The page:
The Mackle Company of Miami rose to national prominence in the mid-1950s when it shifted to the vacation and retirement housing market. Capitalizing on a newly emerging population of retirees with disposable pension income and on a growing number of middle-class Americans seeking fun in the sun, the family firm targeted these groups in an aggressive, nationwide marketing campaign. Central in this promotional scheme were the sundrenched locations of its residential developments on the east and west coasts of south Florida. The Mackles’ marketing strategies belie a complex relationship with the environment, one deeply rooted in American ideas regarding the perfectibility of nature. The company’s houses, typically containing generous indoor-outdoor living spaces and lined with bands of windows opening onto waterfront lots, were presumably designed for a living experience tailored to the Edenic qualities of the Sunshine State. But, paradoxically, they relied on central air conditioning, a modern amenity intended to thwart the tropical climate that lured northerners to Florida in the first place. Moreover, the company depended on significant land modifications through dredging and filling, bulkheading and canal digging, beach improvements, and clearing of foliage and trees to make its communities inhabitable and appealing to its out-of-state clients. The tension between celebrating Florida’s subtropical landscape while simultaneously altering it pervaded the company’s marketing materials, even as the scale of the Mackle Company’s efforts increased, culminating in an ambitious project at Marco Island begun in the mid-1960s. Although the Mackles’ ambitions did not succeed to the extent they envisioned, their sales pitch to “sell sunshine” dramatically reshaped the cultural and natural landscape of south Florida.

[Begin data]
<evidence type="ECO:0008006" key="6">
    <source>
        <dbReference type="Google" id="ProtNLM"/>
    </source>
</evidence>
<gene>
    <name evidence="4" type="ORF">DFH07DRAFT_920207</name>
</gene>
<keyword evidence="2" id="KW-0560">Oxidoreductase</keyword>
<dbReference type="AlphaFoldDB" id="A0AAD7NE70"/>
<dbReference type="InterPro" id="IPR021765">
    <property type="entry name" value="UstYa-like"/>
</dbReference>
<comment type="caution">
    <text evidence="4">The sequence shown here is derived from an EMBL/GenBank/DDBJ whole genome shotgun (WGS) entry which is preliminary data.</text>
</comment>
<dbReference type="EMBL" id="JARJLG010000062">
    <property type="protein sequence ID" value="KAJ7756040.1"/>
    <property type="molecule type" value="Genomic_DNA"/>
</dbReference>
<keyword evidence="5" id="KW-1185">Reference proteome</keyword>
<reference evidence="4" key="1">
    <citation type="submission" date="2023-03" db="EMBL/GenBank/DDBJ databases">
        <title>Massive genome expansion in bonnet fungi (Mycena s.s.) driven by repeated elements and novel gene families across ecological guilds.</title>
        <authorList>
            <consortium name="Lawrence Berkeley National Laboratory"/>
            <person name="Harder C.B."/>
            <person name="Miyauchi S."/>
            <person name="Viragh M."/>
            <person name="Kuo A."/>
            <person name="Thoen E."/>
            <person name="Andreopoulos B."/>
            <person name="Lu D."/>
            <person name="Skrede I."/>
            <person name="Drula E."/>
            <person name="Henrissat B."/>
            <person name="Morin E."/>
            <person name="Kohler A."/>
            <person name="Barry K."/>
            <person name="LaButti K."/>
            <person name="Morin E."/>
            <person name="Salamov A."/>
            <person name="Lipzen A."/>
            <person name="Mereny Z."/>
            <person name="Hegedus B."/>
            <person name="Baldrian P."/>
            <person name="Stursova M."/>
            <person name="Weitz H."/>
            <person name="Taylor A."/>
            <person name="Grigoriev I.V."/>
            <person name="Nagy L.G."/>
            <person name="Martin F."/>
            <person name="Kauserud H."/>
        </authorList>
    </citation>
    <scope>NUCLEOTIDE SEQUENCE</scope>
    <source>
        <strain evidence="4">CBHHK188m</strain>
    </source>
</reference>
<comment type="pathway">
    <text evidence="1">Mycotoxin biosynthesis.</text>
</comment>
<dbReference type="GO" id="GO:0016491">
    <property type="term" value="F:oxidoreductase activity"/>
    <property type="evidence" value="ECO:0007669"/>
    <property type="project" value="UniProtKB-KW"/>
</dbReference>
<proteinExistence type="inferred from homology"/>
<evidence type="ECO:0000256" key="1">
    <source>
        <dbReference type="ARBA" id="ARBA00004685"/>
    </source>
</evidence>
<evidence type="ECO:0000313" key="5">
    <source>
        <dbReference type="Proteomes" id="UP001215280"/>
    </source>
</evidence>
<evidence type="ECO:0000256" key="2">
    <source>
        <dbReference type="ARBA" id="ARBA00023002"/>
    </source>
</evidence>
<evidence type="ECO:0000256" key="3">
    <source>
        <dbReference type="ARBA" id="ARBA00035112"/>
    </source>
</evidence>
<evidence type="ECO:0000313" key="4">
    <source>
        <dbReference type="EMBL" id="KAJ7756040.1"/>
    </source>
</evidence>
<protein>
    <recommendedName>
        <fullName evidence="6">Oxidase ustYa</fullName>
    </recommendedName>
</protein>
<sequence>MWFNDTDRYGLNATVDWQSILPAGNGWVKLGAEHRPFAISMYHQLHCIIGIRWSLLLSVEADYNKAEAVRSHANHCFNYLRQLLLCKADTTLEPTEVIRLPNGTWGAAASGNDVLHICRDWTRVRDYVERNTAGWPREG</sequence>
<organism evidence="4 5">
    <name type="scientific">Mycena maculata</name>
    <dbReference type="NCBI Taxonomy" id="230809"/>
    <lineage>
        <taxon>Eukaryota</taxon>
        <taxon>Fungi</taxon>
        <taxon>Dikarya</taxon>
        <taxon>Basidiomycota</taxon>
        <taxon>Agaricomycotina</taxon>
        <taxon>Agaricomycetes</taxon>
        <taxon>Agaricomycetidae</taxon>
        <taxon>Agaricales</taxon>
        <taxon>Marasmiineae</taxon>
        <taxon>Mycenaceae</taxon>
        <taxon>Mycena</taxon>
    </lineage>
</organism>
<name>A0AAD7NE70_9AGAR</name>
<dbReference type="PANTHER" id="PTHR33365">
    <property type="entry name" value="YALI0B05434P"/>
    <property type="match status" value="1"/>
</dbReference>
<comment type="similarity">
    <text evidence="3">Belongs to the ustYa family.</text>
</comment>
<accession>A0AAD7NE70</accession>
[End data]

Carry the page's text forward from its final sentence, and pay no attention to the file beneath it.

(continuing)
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pp. 59-82
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